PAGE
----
The responsibility to prevent : assessing the gap between rhetoric and reality
Cooperation and conflict, 2016, Vol. 51, No. 2, pp. 216–232[IOW]
WELSH, Jennifer M., The responsibility to prevent : assessing the gap between rhetoric and reality, Cooperation and conflict, 2016, Vol. 51, No. 2, pp. 216–232[IOW] - https://hdl.handle.net/1814/45490
Retrieved from Cadmus, EUI Research Repository
This article engages with the debate on the efficacy of the Responsibility to Protect (R2P) in the wake of the Arab Spring by articulating a defence of its role in preventing the commission, escalation, or recurrence of atrocity crimes. Taking as its starting point the claim by UN SecretaryGeneral (UNSG) Ban Ki-moon that prevention remains the most important aspect of the principle of R2P, the article illustrates the extent to which prevention is embedded in R2P, the means by which it can be leveraged, and the obstacles to its operationalisation. The first section outlines why and how the prevention of the four crimes identified in the 2005 World Summit Outcome Document became so important to UN member states. The second section analyses efforts to implement the commitment to prevention within the UN, regional organisations, and individual states. The final section offers an explanation for why prevention is in fact a controversial practice – despite the universal rhetorical commitment to its prioritisation – and advances a series of steps which might be undertaken to advance it.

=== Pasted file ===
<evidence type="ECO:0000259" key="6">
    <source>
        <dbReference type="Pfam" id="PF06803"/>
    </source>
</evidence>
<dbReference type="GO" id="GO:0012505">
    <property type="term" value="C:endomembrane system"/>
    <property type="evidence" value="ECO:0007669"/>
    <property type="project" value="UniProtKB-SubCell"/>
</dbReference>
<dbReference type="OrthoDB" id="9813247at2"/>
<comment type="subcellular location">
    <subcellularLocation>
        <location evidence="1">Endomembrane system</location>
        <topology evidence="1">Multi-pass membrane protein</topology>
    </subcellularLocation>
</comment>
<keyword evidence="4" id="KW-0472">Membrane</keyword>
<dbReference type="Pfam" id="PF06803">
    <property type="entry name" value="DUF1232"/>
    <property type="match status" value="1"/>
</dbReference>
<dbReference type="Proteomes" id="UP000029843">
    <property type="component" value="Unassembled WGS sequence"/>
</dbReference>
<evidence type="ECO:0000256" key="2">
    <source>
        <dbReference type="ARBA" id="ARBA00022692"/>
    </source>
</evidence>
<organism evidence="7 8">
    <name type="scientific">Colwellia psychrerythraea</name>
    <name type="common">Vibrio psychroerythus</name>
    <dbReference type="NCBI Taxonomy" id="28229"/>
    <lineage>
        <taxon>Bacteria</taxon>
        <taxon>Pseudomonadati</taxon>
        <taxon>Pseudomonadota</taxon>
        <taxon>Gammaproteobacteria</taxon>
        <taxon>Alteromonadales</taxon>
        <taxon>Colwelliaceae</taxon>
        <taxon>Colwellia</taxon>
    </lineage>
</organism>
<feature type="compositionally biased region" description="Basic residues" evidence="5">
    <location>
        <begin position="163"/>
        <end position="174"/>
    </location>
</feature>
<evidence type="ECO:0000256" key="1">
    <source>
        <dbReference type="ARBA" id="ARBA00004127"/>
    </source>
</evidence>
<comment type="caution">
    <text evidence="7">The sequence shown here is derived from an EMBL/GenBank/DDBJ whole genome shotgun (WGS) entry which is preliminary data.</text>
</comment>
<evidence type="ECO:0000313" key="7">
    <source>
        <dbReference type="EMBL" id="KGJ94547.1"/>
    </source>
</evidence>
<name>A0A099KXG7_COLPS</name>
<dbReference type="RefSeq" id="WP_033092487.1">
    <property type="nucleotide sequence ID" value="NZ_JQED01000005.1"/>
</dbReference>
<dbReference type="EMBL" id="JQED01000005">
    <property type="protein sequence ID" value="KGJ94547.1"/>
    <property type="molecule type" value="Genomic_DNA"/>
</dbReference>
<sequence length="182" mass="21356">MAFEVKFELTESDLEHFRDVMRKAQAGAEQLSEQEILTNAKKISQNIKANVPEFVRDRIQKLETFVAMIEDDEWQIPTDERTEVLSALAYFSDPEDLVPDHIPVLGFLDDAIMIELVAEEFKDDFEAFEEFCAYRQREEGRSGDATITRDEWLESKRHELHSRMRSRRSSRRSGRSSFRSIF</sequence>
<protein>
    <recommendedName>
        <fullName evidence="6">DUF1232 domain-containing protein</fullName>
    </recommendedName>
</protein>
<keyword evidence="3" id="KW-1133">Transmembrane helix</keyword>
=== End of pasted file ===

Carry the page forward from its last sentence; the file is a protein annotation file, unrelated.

First Published November 18, 2015
Cadmus permanent link: https://hdl.handle.net/1814/45490
Full-text via DOI: 10.1177/0010836715613364
ISSN: 0010-8367; 1460-3691
Publisher: SAGE Publications
Grant number: FP7/340956/EU
Sponsorship and Funder information:
The research leading to these results has received funding from the European Research Council under the European Union’s Seventh Framework Programme (FP/2007-2013) / ERC Grant Agreement No 340956 - IOW - The Individualisation of War: Reconfiguring the Ethics, Law, and Politics of Armed Conflict.
Files associated with this item
There are no files associated with this item.